The sad reality is that some administrators just look the other way once you mention the words “special needs.” It still hurts to see this behavior even though I’ve become quite tough over the years. But I still want to crawl back into my fetal position when I get home and to feel that rejection alone in my bedroom. I work through the initial bitterness and then I pick myself up, smile at my beautiful children as though nothing has happened and I put some French fries and chicken nuggets into the oven. I don’t share these feelings with them because it is simply too painful and I see no good that could come from it. They are young and preserving their confidence and innocence is always important to me. Confident children do perform better in the classroom. I take the hit for the team. “Keep going, Melanie. You will find a place for them to belong.”
I hate having to work this hard at something I consider so basic. Fundamentally I do get angry because this takes so much energy. Why do I have to search so hard to find a place for my children to belong? They happen to be incredible and capable learners. If I didn’t tell you he has autism or that she has dyslexia you might never guess. Meeting their needs is quite easy if you know how to teach and differentiate instruction.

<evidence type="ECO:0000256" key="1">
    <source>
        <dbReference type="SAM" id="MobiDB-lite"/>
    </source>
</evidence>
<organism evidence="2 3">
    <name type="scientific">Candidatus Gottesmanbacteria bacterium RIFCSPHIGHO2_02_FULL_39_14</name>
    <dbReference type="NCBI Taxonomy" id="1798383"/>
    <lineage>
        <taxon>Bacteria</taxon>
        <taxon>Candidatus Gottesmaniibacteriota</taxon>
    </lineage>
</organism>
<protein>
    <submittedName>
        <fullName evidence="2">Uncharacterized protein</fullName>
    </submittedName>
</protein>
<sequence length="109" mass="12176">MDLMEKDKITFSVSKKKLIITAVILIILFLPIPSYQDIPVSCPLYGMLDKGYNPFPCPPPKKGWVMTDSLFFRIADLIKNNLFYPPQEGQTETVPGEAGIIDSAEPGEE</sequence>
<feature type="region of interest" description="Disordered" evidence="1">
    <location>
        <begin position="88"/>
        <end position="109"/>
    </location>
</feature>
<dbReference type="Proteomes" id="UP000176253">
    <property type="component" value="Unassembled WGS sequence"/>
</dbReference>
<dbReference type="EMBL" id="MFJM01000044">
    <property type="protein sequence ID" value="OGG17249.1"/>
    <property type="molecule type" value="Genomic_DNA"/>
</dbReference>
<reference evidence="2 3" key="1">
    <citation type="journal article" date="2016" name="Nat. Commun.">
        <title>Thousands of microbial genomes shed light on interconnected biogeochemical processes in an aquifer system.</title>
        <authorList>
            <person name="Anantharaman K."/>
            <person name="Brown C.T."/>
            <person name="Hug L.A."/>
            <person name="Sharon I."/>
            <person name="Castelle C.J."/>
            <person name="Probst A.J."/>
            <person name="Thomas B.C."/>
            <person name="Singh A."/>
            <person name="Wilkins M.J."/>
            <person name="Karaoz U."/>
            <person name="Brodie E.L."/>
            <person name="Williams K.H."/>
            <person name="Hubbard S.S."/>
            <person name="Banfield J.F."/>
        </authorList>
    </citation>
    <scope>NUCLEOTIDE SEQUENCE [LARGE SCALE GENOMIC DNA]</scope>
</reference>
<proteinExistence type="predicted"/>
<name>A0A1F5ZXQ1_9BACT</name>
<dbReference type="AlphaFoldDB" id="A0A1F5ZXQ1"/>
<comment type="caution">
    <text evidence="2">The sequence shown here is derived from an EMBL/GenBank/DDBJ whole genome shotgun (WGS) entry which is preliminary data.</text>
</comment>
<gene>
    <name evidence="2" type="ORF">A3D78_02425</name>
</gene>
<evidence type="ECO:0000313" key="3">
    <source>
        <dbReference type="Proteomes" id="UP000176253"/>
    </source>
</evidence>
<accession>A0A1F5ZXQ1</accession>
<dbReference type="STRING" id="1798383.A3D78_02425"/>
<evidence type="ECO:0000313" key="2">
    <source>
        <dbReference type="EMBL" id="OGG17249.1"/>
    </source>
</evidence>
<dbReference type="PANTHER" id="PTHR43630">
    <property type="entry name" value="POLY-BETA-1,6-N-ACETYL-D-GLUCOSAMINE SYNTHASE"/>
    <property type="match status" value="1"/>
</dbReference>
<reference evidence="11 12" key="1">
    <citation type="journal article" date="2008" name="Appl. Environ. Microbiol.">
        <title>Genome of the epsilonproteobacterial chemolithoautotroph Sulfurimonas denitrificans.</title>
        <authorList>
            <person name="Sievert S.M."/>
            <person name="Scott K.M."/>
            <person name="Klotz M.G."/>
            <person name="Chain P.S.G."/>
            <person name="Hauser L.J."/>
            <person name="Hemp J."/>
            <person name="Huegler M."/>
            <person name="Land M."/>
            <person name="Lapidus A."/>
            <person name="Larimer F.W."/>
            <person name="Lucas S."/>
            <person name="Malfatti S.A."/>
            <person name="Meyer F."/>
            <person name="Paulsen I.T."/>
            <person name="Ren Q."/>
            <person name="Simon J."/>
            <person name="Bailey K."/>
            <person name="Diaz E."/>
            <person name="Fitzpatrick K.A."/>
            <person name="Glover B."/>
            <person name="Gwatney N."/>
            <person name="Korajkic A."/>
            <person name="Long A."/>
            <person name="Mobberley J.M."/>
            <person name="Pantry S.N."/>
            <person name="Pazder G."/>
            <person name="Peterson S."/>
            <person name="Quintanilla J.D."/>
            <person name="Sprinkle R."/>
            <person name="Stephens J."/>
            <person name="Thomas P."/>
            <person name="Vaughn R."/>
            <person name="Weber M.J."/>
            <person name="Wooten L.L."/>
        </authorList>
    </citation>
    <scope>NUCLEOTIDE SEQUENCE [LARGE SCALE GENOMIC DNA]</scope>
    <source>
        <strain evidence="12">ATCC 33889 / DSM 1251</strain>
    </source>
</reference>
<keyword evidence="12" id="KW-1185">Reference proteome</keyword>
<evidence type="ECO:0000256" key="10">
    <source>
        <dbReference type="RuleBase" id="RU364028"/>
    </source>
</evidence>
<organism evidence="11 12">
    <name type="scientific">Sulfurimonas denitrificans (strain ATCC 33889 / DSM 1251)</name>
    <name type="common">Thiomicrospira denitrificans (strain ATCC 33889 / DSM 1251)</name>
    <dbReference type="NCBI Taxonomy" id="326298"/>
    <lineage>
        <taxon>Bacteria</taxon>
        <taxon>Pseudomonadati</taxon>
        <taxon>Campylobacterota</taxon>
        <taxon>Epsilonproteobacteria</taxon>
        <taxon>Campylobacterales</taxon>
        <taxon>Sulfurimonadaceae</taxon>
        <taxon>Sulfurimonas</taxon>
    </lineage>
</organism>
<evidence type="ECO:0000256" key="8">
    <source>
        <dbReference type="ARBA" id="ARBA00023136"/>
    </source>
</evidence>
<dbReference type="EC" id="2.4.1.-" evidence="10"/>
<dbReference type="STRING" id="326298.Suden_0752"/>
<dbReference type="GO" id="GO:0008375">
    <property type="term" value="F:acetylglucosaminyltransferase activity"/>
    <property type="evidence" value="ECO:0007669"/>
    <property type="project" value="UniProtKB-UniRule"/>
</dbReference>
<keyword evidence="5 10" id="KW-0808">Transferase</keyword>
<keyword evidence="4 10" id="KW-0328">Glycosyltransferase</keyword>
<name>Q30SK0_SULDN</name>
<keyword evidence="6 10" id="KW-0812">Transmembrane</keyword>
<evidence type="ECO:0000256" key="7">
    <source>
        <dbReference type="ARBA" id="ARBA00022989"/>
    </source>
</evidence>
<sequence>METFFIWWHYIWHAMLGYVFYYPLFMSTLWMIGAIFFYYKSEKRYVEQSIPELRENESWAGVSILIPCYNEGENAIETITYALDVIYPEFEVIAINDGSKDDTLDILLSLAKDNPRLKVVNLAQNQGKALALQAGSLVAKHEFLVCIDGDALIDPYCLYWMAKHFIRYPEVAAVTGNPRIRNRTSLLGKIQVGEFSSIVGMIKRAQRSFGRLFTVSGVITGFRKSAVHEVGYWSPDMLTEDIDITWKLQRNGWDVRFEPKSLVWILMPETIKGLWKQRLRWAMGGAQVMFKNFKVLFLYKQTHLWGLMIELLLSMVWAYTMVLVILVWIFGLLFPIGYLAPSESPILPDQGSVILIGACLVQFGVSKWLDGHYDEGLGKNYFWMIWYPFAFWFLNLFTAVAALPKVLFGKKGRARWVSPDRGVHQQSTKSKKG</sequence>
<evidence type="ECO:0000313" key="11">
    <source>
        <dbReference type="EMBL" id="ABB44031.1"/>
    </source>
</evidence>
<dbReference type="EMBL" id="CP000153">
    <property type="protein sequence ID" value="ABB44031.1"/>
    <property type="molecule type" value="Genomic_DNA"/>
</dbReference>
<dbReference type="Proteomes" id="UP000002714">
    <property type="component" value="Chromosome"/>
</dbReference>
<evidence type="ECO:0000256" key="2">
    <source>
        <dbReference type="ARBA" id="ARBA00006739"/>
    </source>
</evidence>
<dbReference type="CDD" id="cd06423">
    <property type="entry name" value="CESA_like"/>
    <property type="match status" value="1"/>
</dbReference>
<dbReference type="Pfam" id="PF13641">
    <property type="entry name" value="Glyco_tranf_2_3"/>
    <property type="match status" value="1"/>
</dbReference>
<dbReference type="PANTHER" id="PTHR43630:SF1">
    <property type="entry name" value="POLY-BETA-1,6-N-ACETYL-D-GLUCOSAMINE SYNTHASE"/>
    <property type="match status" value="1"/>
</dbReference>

Some people say, “Don’t tell the school about their special needs.” Why should I have to lie about their needs? I wouldn’t even consider this option because that sends the message that having special needs is something to be ashamed of. We are proud of our son. We are proud of our daughter. And they both have special needs. We will not be ashamed of how our brains work. I will continue to teach them that they are perfect just the way they are. Actually, everyone’s brain learns differently. Yet we all have valuable contributions to make in a classroom.